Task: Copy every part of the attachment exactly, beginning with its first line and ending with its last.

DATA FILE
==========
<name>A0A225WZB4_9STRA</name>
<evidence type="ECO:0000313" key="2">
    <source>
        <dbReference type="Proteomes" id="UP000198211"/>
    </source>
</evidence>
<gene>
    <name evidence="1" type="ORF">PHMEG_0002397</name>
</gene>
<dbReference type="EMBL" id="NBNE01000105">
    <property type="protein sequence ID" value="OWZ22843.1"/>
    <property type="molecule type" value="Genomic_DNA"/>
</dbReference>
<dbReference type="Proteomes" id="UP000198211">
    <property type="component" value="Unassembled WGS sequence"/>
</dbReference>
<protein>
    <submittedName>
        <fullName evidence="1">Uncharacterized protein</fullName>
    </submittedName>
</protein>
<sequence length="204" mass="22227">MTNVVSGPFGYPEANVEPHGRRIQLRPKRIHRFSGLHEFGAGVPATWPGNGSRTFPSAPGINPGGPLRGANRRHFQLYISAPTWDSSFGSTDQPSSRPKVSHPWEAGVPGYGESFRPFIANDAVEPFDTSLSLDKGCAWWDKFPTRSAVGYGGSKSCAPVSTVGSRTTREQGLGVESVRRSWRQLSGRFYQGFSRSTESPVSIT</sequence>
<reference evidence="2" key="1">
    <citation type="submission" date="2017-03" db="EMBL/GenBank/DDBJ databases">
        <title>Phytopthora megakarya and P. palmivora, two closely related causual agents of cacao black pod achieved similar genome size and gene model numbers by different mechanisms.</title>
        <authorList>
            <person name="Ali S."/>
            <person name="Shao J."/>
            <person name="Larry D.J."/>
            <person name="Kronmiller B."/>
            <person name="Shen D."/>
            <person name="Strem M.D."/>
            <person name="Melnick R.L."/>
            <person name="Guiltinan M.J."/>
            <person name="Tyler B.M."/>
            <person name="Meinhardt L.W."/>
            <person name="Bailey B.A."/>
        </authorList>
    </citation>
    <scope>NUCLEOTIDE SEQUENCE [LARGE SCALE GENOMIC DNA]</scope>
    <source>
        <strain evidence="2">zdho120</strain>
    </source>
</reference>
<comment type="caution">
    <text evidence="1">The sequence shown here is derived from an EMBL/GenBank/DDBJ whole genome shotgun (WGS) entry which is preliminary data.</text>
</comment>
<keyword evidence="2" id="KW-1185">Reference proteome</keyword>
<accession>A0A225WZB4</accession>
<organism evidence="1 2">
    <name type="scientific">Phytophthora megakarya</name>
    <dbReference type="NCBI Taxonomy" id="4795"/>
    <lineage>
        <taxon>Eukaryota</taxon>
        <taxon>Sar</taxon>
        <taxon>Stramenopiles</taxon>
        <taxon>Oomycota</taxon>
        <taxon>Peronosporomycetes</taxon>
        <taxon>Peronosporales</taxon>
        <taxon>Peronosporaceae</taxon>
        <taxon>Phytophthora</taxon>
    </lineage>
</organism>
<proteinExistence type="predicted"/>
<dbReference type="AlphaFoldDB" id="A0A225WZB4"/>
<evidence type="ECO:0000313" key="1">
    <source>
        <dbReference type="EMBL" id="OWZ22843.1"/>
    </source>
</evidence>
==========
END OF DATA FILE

<name>A0A225WZB4_9STRA</name>
<evidence type="ECO:0000313" key="2">
    <source>
        <dbReference type="Proteomes" id="UP000198211"/>
    </source>
</evidence>
<gene>
    <name evidence="1" type="ORF">PHMEG_0002397</name>
</gene>
<dbReference type="EMBL" id="NBNE01000105">
    <property type="protein sequence ID" value="OWZ22843.1"/>
    <property type="molecule type" value="Genomic_DNA"/>
</dbReference>
<dbReference type="Proteomes" id="UP000198211">
    <property type="component" value="Unassembled WGS sequence"/>
</dbReference>
<protein>
    <submittedName>
        <fullName evidence="1">Uncharacterized protein</fullName>
    </submittedName>
</protein>
<sequence length="204" mass="22227">MTNVVSGPFGYPEANVEPHGRRIQLRPKRIHRFSGLHEFGAGVPATWPGNGSRTFPSAPGINPGGPLRGANRRHFQLYISAPTWDSSFGSTDQPSSRPKVSHPWEAGVPGYGESFRPFIANDAVEPFDTSLSLDKGCAWWDKFPTRSAVGYGGSKSCAPVSTVGSRTTREQGLGVESVRRSWRQLSGRFYQGFSRSTESPVSIT</sequence>
<reference evidence="2" key="1">
    <citation type="submission" date="2017-03" db="EMBL/GenBank/DDBJ databases">
        <title>Phytopthora megakarya and P. palmivora, two closely related causual agents of cacao black pod achieved similar genome size and gene model numbers by different mechanisms.</title>
        <authorList>
            <person name="Ali S."/>
            <person name="Shao J."/>
            <person name="Larry D.J."/>
            <person name="Kronmiller B."/>
            <person name="Shen D."/>
            <person name="Strem M.D."/>
            <person name="Melnick R.L."/>
            <person name="Guiltinan M.J."/>
            <person name="Tyler B.M."/>
            <person name="Meinhardt L.W."/>
            <person name="Bailey B.A."/>
        </authorList>
    </citation>
    <scope>NUCLEOTIDE SEQUENCE [LARGE SCALE GENOMIC DNA]</scope>
    <source>
        <strain evidence="2">zdho120</strain>
    </source>
</reference>
<comment type="caution">
    <text evidence="1">The sequence shown here is derived from an EMBL/GenBank/DDBJ whole genome shotgun (WGS) entry which is preliminary data.</text>
</comment>
<keyword evidence="2" id="KW-1185">Reference proteome</keyword>
<accession>A0A225WZB4</accession>
<organism evidence="1 2">
    <name type="scientific">Phytophthora megakarya</name>
    <dbReference type="NCBI Taxonomy" id="4795"/>
    <lineage>
        <taxon>Eukaryota</taxon>
        <taxon>Sar</taxon>
        <taxon>Stramenopiles</taxon>
        <taxon>Oomycota</taxon>
        <taxon>Peronosporomycetes</taxon>
        <taxon>Peronosporales</taxon>
        <taxon>Peronosporaceae</taxon>
        <taxon>Phytophthora</taxon>
    </lineage>
</organism>
<proteinExistence type="predicted"/>
<dbReference type="AlphaFoldDB" id="A0A225WZB4"/>
<evidence type="ECO:0000313" key="1">
    <source>
        <dbReference type="EMBL" id="OWZ22843.1"/>
    </source>
</evidence>